Ex-pro adds fuel to Chevron PR fire

HONOLULU: In the wake of allegations that Chevron willfully obstructed the state’s gasoline price investigation, the company is struggling to put out a potentially deadly PR fire before it spreads. But throwing gas onto the flames is former Chevron PR manager David Young, a key witness in the state’s dollars 2 billion gasoline price-fixing lawsuit against Chevron and other major oil companies.

HONOLULU: In the wake of allegations that Chevron willfully obstructed the state’s gasoline price investigation, the company is struggling to put out a potentially deadly PR fire before it spreads. But throwing gas onto the flames is former Chevron PR manager David Young, a key witness in the state’s dollars 2 billion gasoline price-fixing lawsuit against Chevron and other major oil companies.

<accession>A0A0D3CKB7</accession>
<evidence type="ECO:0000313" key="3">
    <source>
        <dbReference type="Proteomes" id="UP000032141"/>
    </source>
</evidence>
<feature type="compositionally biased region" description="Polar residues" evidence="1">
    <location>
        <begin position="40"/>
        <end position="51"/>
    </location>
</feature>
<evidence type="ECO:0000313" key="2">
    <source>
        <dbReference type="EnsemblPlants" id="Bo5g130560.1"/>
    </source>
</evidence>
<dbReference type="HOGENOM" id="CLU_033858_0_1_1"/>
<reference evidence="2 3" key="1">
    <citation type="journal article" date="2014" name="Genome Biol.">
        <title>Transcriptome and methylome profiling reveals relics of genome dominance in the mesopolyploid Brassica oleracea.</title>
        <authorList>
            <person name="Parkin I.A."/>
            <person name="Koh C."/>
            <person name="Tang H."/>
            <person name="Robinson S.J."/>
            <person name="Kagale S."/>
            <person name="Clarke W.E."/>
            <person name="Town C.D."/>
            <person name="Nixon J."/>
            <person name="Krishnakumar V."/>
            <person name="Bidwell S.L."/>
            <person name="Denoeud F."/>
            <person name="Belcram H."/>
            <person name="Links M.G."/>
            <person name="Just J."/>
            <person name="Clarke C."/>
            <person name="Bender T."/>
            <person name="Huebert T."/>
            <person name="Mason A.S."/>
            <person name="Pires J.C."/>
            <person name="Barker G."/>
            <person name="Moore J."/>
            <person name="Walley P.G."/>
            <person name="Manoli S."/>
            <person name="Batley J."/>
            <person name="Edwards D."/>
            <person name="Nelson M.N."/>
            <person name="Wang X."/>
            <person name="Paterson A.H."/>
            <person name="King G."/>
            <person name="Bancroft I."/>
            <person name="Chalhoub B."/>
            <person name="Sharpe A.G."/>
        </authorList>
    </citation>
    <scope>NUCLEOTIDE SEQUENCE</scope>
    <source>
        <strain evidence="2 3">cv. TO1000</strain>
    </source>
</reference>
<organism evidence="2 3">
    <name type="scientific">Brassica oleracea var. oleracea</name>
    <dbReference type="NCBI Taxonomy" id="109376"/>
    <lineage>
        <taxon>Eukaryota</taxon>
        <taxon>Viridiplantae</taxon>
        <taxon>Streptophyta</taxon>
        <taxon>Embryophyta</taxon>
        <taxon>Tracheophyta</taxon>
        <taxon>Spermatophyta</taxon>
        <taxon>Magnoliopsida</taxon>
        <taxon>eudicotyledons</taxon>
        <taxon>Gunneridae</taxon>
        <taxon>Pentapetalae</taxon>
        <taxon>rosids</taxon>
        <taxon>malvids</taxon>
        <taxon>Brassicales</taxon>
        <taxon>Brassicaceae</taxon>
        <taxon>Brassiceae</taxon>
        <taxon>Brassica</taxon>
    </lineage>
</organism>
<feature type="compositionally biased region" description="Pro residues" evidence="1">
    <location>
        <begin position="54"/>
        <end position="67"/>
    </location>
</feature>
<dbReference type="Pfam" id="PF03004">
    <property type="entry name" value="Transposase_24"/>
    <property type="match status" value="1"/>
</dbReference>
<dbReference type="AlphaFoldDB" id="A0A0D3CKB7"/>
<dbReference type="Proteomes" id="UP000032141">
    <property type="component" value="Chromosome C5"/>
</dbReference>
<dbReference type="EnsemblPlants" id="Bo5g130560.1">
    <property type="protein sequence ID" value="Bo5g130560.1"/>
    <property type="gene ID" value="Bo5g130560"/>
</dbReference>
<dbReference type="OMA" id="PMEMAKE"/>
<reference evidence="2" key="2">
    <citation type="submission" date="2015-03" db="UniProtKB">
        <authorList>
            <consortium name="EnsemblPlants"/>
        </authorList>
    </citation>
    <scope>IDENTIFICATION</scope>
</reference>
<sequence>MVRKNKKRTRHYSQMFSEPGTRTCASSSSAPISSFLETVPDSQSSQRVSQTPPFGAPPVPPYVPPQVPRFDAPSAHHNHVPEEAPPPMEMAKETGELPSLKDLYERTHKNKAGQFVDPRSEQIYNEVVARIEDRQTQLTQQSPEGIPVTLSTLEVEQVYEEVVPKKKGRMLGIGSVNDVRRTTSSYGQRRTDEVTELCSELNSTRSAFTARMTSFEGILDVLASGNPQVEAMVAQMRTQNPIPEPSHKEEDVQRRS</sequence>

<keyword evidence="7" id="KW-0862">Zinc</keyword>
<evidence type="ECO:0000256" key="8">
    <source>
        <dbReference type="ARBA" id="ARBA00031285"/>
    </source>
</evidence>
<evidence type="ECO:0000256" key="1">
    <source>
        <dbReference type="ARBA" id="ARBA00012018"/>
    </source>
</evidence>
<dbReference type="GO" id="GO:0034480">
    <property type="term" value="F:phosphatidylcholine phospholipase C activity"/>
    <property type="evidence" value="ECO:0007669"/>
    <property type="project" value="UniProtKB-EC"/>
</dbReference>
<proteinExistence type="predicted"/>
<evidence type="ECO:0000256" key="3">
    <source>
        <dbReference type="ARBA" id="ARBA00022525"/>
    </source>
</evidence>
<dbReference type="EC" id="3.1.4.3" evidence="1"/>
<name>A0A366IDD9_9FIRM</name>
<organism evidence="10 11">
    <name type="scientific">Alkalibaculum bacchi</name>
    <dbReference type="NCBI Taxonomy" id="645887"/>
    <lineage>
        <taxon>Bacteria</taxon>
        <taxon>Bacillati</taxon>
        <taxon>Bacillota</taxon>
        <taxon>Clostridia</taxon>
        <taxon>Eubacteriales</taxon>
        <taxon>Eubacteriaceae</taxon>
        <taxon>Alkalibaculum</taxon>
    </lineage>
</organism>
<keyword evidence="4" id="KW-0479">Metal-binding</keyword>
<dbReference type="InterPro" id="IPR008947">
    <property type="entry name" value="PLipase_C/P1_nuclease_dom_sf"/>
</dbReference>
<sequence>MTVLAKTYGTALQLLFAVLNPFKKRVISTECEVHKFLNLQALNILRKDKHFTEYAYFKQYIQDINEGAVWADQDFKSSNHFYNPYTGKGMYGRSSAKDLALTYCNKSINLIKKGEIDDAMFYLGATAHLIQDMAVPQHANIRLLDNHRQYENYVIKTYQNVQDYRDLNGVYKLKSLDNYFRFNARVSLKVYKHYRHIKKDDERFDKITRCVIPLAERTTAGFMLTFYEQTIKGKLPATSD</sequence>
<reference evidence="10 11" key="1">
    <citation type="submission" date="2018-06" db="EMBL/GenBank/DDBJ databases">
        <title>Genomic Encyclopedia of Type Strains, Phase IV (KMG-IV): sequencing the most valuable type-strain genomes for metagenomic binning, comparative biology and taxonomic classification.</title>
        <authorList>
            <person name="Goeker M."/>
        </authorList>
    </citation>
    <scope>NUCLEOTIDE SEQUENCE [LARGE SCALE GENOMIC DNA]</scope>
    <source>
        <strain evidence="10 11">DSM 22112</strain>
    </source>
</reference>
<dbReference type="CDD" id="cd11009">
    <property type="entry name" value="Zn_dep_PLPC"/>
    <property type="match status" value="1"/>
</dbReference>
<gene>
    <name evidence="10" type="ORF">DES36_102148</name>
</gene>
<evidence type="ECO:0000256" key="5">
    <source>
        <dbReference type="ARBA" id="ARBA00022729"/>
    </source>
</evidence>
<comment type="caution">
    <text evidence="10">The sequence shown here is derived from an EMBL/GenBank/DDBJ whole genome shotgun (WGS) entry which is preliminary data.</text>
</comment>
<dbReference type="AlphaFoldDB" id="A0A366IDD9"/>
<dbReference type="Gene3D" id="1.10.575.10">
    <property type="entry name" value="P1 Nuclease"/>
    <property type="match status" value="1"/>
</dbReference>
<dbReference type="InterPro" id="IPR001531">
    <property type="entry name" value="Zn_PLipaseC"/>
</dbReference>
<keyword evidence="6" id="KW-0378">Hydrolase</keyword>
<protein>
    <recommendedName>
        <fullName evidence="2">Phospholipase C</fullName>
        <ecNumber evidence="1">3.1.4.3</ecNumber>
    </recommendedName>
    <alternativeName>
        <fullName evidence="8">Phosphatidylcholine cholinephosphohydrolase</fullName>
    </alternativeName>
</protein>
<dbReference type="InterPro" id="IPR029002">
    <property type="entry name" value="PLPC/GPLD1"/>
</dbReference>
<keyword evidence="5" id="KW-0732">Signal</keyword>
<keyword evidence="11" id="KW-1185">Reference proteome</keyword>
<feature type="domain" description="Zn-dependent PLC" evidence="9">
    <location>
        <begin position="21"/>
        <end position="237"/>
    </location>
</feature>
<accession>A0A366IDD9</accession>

HONOLULU: In the wake of allegations that Chevron willfully

obstructed the state’s gasoline price investigation, the company is

struggling to put out a potentially deadly PR fire before it spreads.

But throwing gas onto the flames is former Chevron PR manager David

Young, a key witness in the state’s dollars 2 billion gasoline

price-fixing lawsuit against Chevron and other major oil companies.



Young is alleging that he presented false testimony - prepared by

Chevron lawyers - to the Hawaii state legislature during the

investigation last decade. But the company, which is describing Young as

a disgruntled ex-employee, isn’t going down without a fight.



’It’s inappropriate for people to draw conclusions at this point - the

case is still in the courts,’ said Chevron public affairs manager Albert

Chee. He noted that the company is providing staff at its 82 retail

locations throughout Hawaii with up-to-date information about the

lawsuit’s progress.



But while Chevron has denied the allegations, critics argue the company

has provided no new information. ’It’s a hard sell to make consumers

believe, for instance, that you don’t know how your profits broke down

state by state,’ said Institute for Crisis Management president Larry

Smith.



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